Prince Sang All The Parts And Played All 27 Instruments By Himself On His First Album
Whether his music was your cup of tea or not, there’s no getting away from the fact that Prince was nothing short of iconic.
His name will forever by ingrained in the music hall of fame as someone who changed the landscape of pop music for good.
However, while most of us can appreciate his songs as, well, simply great music, it’s easy to be oblivious to his unbelievable talent as an all-round musician.
If that’s ever in any doubt, we must remember that Prince sung every vocal and played all 27 instruments on his first album For You, which he released at the tender age of 20.
On the album’s credit notes, he’s listed as ‘all vocals’, not forgetting ‘deep breaths’, as well as ‘electric guitar, acoustic guitar, bass, bass synth, singing bass, Fuzz bass, electric piano, acoustic piano, mini-Moog, poly-Moog, Arp string ensemble, Arp Pro Soloist, Oberheim four-voice, clavinet, drums, syndrums, water drums, slapsticks, bongos, congas, finger cymbals, wind chimes, orchestral bells, woodblocks, brush trap, tree bell, hand claps and finger snaps’.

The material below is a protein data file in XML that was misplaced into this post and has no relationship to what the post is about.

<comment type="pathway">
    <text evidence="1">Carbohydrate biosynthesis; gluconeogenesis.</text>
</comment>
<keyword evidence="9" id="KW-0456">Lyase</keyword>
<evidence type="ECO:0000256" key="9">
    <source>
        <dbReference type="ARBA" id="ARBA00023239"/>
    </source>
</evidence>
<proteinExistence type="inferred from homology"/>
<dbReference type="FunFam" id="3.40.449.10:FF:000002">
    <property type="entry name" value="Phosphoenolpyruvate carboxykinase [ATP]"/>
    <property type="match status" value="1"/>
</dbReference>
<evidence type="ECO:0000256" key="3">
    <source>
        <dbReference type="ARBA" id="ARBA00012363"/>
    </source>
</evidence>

I mean… wow.
Over the years Prince, whose real name was Prince Rogers Nelson, became known not only for his music, but his specially tailored eccentric wardrobe and fantastically weird, yet mysterious lifestyle.
Earlier in his career, he challenged himself to write a new song every single day –and he did. Not only did he write song after song for his 39 studio albums, four live albums and many compilations, but he also wrote some huge songs for other big name artists, such as Sinead O’Connor’s legendary Nothing Compares 2 U, Kiss by Tom Jones, The Bangles’ Manic Monday and Alicia Keys’ How Come You Don’t Call Me Anymore? to name a few.
He also regularly wrote for Madonna, Chaka Khan and Cyndi Lauper, as well as dueting with Kate Bush.
Prince even wanted to release an entire album as a woman after creating an eight-track album called Camille in 1985, which featured tracks sped up, making the pitch of his voice higher to make his vocals sound more feminine. He planned to release it with no picture and no reference to himself, however the album was cancelled and joined a long list of unreleased music by the icon.
After claiming record contracts were akin to ‘slavery’, Prince would write ‘slave’ on his face during his performances to vocalise his disdain for the industry.
He may be gone, but his musical genius will live on forever.
If you have a story you want to tell, send it to UNILAD via [email protected]